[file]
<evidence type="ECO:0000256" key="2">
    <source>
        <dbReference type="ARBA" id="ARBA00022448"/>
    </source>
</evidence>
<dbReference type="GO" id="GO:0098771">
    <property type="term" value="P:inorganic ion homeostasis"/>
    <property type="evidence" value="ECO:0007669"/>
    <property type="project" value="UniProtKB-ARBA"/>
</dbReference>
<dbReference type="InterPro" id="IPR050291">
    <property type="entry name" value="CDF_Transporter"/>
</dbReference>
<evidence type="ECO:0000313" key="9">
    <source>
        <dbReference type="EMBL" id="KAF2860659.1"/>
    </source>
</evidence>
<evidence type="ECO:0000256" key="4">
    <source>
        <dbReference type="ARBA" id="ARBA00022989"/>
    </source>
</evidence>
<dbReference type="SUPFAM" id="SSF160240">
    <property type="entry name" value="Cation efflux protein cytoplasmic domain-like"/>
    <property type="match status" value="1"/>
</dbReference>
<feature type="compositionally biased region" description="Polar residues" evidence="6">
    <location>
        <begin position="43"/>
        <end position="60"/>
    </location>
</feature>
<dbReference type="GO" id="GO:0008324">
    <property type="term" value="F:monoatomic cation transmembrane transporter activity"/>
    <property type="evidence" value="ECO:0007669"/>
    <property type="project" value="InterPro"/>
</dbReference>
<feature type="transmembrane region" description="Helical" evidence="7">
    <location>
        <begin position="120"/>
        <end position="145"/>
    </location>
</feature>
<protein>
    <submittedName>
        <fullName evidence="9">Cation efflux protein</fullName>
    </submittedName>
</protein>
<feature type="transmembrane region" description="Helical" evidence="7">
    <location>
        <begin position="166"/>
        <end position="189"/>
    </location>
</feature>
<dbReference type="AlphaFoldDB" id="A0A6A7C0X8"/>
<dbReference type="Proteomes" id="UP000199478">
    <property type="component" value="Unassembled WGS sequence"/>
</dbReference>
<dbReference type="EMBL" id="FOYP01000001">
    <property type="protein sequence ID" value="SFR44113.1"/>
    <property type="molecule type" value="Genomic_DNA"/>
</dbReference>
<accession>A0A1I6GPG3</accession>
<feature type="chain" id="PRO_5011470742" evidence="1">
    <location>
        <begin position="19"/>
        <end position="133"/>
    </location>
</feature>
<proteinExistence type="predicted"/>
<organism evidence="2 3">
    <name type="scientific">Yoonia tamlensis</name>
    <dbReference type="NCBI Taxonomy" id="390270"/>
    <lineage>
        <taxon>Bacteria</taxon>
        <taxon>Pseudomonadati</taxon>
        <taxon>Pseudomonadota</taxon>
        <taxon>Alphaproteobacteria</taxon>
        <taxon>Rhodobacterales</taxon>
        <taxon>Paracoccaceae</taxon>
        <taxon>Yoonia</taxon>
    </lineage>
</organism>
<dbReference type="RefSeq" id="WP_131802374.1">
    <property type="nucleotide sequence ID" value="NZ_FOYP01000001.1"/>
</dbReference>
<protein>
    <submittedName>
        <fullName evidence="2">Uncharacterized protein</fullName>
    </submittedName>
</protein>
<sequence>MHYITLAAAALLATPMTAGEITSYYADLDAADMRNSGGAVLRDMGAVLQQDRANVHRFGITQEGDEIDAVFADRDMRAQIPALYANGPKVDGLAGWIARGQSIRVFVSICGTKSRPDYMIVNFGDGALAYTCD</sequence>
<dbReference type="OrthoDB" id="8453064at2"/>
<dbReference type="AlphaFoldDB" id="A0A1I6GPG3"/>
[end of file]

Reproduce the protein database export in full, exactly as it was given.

<evidence type="ECO:0000256" key="2">
    <source>
        <dbReference type="ARBA" id="ARBA00022448"/>
    </source>
</evidence>
<dbReference type="GO" id="GO:0098771">
    <property type="term" value="P:inorganic ion homeostasis"/>
    <property type="evidence" value="ECO:0007669"/>
    <property type="project" value="UniProtKB-ARBA"/>
</dbReference>
<dbReference type="InterPro" id="IPR050291">
    <property type="entry name" value="CDF_Transporter"/>
</dbReference>
<evidence type="ECO:0000313" key="9">
    <source>
        <dbReference type="EMBL" id="KAF2860659.1"/>
    </source>
</evidence>
<evidence type="ECO:0000256" key="4">
    <source>
        <dbReference type="ARBA" id="ARBA00022989"/>
    </source>
</evidence>
<dbReference type="SUPFAM" id="SSF160240">
    <property type="entry name" value="Cation efflux protein cytoplasmic domain-like"/>
    <property type="match status" value="1"/>
</dbReference>
<feature type="compositionally biased region" description="Polar residues" evidence="6">
    <location>
        <begin position="43"/>
        <end position="60"/>
    </location>
</feature>
<dbReference type="GO" id="GO:0008324">
    <property type="term" value="F:monoatomic cation transmembrane transporter activity"/>
    <property type="evidence" value="ECO:0007669"/>
    <property type="project" value="InterPro"/>
</dbReference>
<feature type="transmembrane region" description="Helical" evidence="7">
    <location>
        <begin position="120"/>
        <end position="145"/>
    </location>
</feature>
<protein>
    <submittedName>
        <fullName evidence="9">Cation efflux protein</fullName>
    </submittedName>
</protein>
<feature type="transmembrane region" description="Helical" evidence="7">
    <location>
        <begin position="166"/>
        <end position="189"/>
    </location>
</feature>
<dbReference type="AlphaFoldDB" id="A0A6A7C0X8"/>
<dbReference type="Proteomes" id="UP000199478">
    <property type="component" value="Unassembled WGS sequence"/>
</dbReference>
<dbReference type="EMBL" id="FOYP01000001">
    <property type="protein sequence ID" value="SFR44113.1"/>
    <property type="molecule type" value="Genomic_DNA"/>
</dbReference>
<accession>A0A1I6GPG3</accession>
<feature type="chain" id="PRO_5011470742" evidence="1">
    <location>
        <begin position="19"/>
        <end position="133"/>
    </location>
</feature>
<proteinExistence type="predicted"/>
<organism evidence="2 3">
    <name type="scientific">Yoonia tamlensis</name>
    <dbReference type="NCBI Taxonomy" id="390270"/>
    <lineage>
        <taxon>Bacteria</taxon>
        <taxon>Pseudomonadati</taxon>
        <taxon>Pseudomonadota</taxon>
        <taxon>Alphaproteobacteria</taxon>
        <taxon>Rhodobacterales</taxon>
        <taxon>Paracoccaceae</taxon>
        <taxon>Yoonia</taxon>
    </lineage>
</organism>
<dbReference type="RefSeq" id="WP_131802374.1">
    <property type="nucleotide sequence ID" value="NZ_FOYP01000001.1"/>
</dbReference>
<protein>
    <submittedName>
        <fullName evidence="2">Uncharacterized protein</fullName>
    </submittedName>
</protein>
<sequence>MHYITLAAAALLATPMTAGEITSYYADLDAADMRNSGGAVLRDMGAVLQQDRANVHRFGITQEGDEIDAVFADRDMRAQIPALYANGPKVDGLAGWIARGQSIRVFVSICGTKSRPDYMIVNFGDGALAYTCD</sequence>
<dbReference type="OrthoDB" id="8453064at2"/>
<dbReference type="AlphaFoldDB" id="A0A1I6GPG3"/>